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    Jun 7, 2008
    #15
    I'm glad I came across this thread. I've been looking at a MBA to replace my 2007 MacBook. I'm torn if I want to upgrade to the i7. While I don't do much if any gaming, mostly web, email, Netflix, pictures, iPhone/iPad backup. Etc... I doubt I'd notice a big difference at all. Ill wait until they announce the new models...
     
  16. cbautis2 macrumors 6502a

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    #16
    It's a shame to Intel that an i5 ULV can pretty much match an i7 ULV according to GeekBench. For example, my i5 surface pro 3 that I use for MS projects pretty much gives 99% performance the i7 in MBA

    http://browser.primatelabs.com/geekbench3/compare/1845901?baseline=1845544

    Just get the i5 and 8 GB RAM. You'll save lots of money in the process. I predict it'll be the same for broadwell.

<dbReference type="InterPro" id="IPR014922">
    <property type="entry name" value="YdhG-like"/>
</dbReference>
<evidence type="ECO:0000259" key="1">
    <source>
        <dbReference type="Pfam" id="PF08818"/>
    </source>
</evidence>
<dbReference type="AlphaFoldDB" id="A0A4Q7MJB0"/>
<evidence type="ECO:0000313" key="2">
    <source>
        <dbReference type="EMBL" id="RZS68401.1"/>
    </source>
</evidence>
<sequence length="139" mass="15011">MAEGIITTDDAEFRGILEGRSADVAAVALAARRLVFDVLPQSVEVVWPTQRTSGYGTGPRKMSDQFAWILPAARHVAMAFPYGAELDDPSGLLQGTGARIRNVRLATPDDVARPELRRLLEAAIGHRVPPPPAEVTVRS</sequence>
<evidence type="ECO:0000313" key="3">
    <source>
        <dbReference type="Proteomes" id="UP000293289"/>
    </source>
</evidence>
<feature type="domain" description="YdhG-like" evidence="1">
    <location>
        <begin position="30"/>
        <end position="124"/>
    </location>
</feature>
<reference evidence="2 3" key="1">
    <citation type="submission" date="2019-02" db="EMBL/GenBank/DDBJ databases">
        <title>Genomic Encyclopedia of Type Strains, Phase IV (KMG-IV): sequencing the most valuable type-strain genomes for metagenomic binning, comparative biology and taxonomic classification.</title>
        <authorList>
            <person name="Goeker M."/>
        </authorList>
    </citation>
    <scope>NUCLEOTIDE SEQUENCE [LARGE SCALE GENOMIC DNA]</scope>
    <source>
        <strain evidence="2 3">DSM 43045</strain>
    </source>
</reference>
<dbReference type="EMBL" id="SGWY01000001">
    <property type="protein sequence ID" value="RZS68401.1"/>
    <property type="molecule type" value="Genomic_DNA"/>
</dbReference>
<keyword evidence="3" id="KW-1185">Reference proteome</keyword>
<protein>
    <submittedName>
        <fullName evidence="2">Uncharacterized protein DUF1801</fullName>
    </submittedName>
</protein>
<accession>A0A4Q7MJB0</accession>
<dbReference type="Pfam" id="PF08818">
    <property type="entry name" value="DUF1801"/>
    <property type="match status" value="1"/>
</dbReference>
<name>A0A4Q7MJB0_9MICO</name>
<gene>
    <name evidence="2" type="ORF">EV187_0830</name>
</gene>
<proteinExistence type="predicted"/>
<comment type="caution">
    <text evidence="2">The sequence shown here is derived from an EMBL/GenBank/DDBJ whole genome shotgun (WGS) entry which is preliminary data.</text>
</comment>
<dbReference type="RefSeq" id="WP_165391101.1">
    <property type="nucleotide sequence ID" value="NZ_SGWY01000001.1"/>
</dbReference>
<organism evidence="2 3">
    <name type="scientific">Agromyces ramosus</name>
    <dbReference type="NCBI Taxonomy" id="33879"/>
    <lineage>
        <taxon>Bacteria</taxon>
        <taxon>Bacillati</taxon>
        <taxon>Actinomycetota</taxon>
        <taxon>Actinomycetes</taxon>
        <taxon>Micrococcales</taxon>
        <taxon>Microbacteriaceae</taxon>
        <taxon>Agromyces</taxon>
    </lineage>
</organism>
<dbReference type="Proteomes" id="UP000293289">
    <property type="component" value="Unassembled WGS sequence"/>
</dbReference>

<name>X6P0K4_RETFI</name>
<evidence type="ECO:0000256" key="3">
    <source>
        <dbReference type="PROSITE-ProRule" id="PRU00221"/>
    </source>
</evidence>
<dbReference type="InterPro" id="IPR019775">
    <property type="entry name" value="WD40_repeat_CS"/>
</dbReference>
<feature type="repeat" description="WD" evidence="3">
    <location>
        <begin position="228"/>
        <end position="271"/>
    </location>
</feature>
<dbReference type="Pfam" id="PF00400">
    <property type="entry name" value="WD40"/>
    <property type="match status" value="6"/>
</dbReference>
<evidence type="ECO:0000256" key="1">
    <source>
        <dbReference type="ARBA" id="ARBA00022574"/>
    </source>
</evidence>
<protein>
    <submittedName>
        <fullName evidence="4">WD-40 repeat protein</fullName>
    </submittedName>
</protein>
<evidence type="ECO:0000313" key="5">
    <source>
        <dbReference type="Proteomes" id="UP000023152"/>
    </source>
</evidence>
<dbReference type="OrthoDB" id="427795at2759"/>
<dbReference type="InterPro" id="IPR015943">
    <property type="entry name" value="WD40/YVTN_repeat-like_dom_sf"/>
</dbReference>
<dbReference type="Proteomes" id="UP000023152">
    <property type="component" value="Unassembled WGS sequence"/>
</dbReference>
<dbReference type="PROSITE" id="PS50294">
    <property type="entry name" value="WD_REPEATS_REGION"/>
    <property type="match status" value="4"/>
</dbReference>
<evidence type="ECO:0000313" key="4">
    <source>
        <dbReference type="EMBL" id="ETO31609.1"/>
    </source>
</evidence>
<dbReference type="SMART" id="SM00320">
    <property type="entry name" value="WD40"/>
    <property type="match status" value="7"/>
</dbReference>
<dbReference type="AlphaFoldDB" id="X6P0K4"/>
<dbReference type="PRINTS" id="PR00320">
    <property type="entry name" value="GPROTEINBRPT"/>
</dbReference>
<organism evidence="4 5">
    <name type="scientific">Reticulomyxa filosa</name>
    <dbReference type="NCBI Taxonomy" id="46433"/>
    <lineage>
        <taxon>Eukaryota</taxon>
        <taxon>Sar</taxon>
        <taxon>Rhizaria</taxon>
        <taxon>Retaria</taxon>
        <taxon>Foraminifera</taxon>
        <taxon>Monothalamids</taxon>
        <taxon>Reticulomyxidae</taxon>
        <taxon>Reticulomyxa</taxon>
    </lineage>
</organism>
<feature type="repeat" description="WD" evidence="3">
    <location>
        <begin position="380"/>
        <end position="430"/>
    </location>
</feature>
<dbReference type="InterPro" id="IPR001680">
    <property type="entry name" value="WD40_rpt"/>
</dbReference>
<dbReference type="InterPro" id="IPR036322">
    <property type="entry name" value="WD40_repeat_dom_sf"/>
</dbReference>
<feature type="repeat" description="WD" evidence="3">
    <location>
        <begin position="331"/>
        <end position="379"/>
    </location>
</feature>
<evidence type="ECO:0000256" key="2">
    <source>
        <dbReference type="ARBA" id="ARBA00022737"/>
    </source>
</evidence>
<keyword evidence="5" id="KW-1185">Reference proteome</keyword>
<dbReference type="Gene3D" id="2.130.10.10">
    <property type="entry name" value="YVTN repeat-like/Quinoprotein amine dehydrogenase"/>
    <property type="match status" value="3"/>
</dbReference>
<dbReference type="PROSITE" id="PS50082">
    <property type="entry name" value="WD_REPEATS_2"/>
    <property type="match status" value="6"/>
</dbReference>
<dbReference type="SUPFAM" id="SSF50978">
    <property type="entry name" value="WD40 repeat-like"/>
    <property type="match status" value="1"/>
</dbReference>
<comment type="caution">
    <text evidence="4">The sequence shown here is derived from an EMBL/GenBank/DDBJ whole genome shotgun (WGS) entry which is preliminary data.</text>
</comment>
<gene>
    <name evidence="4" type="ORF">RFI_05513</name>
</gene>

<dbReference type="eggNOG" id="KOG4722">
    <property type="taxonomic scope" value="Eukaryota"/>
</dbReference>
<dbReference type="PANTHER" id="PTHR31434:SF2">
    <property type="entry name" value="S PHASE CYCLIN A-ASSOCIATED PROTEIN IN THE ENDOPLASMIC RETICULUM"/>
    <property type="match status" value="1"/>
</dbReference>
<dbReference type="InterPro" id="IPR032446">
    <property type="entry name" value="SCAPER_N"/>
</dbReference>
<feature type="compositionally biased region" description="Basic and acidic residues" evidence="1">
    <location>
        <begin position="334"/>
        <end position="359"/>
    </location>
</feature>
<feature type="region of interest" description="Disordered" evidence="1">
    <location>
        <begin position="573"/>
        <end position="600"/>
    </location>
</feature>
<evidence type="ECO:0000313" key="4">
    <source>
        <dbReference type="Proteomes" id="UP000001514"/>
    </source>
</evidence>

17. Algus macrumors regular

    Algus

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    #17
    I won't say there isn't a small market for people who would prefer the portability of the MBA but need a little extra muscle for their work but for most people, the i7 is a complete waste of an upgrade. If you need more CPU power, get away from the MBA and the ULV CPUs.

    I've never been a fan of the dual-core i7s though. Usually only marginal gains for much greater expense. If you've got the money to burn, the 8 GB RAM upgrade is such a better option. If you need more CPU, the Macbook Pros aren't that much more expensive ($1299 vs $1149 for i7 MBA) and you also get 8 GB RAM, retina and Iris GPU. 13'' MBP isn't that much heavier and still has great battery life.

    If the i7s were cheaper or the MBA already had 8 GB of RAM at stock, I'd be more inclined to recommend it. I just don't think it makes sense to spend MBP money on an Air.
     
  18. qcmacmini macrumors 6502